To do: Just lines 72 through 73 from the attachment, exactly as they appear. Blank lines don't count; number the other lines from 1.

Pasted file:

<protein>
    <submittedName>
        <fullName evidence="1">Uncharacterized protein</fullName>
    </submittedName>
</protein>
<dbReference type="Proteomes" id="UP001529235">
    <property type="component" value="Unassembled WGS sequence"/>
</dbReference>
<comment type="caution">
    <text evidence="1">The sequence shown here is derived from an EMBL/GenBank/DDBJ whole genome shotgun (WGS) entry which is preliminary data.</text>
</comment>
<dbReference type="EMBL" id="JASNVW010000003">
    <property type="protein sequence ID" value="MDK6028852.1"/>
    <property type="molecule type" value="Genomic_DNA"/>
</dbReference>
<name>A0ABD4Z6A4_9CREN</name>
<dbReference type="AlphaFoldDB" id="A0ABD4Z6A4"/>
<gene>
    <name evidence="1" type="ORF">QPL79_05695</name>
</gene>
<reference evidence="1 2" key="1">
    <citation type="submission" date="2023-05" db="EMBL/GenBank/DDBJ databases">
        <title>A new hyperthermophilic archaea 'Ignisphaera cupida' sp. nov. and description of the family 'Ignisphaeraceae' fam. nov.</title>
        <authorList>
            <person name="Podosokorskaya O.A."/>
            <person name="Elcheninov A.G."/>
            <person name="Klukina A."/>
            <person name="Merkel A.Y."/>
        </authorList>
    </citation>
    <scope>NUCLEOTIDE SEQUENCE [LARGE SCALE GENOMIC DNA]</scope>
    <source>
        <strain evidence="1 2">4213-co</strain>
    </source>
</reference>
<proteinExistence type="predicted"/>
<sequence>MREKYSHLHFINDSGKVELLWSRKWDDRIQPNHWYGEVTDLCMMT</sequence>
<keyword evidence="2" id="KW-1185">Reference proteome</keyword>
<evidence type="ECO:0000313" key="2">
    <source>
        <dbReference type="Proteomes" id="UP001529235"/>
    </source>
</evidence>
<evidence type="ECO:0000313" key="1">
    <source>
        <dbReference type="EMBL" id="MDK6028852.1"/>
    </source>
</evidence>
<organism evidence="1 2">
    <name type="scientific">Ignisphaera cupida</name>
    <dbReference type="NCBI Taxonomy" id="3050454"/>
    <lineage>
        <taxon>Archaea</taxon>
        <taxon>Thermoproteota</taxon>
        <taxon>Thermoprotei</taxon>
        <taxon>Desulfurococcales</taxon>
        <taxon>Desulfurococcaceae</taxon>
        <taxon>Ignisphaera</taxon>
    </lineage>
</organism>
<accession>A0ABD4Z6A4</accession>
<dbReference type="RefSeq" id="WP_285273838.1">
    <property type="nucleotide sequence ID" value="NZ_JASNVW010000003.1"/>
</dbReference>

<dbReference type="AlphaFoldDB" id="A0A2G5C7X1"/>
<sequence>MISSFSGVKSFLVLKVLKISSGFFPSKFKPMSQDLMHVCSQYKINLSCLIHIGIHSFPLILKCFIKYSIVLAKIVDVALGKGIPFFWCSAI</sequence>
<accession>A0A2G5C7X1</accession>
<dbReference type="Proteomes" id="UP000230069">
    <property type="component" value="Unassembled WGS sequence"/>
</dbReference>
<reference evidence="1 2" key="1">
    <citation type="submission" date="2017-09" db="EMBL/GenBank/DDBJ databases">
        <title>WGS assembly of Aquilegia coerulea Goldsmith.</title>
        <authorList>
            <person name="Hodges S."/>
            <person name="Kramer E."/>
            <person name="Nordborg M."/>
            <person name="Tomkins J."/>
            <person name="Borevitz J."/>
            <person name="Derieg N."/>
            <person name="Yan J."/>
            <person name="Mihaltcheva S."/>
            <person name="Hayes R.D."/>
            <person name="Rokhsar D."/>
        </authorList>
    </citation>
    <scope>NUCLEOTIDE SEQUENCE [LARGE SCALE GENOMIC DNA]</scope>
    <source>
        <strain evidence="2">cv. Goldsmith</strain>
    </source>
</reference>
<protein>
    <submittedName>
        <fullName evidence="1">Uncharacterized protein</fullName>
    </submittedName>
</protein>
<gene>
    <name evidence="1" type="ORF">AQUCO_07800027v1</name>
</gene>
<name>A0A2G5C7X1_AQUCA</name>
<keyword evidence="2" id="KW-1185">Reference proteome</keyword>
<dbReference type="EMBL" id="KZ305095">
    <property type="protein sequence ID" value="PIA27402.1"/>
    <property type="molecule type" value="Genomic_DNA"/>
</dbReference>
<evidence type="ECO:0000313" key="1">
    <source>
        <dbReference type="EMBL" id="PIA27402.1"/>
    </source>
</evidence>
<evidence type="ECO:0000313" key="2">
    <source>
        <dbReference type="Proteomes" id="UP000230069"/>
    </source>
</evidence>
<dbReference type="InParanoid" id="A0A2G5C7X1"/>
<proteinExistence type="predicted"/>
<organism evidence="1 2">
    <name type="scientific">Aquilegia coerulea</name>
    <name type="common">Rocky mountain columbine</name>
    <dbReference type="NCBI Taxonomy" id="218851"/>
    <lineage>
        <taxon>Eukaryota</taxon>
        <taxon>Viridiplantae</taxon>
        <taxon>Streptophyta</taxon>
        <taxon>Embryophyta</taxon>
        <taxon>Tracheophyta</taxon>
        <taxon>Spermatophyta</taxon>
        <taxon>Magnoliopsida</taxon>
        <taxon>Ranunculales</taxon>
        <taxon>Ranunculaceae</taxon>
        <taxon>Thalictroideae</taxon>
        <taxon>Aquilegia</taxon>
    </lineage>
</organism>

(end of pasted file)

    <citation type="submission" date="2017-09" db="EMBL/GenBank/DDBJ databases">
        <title>WGS assembly of Aquilegia coerulea Goldsmith.</title>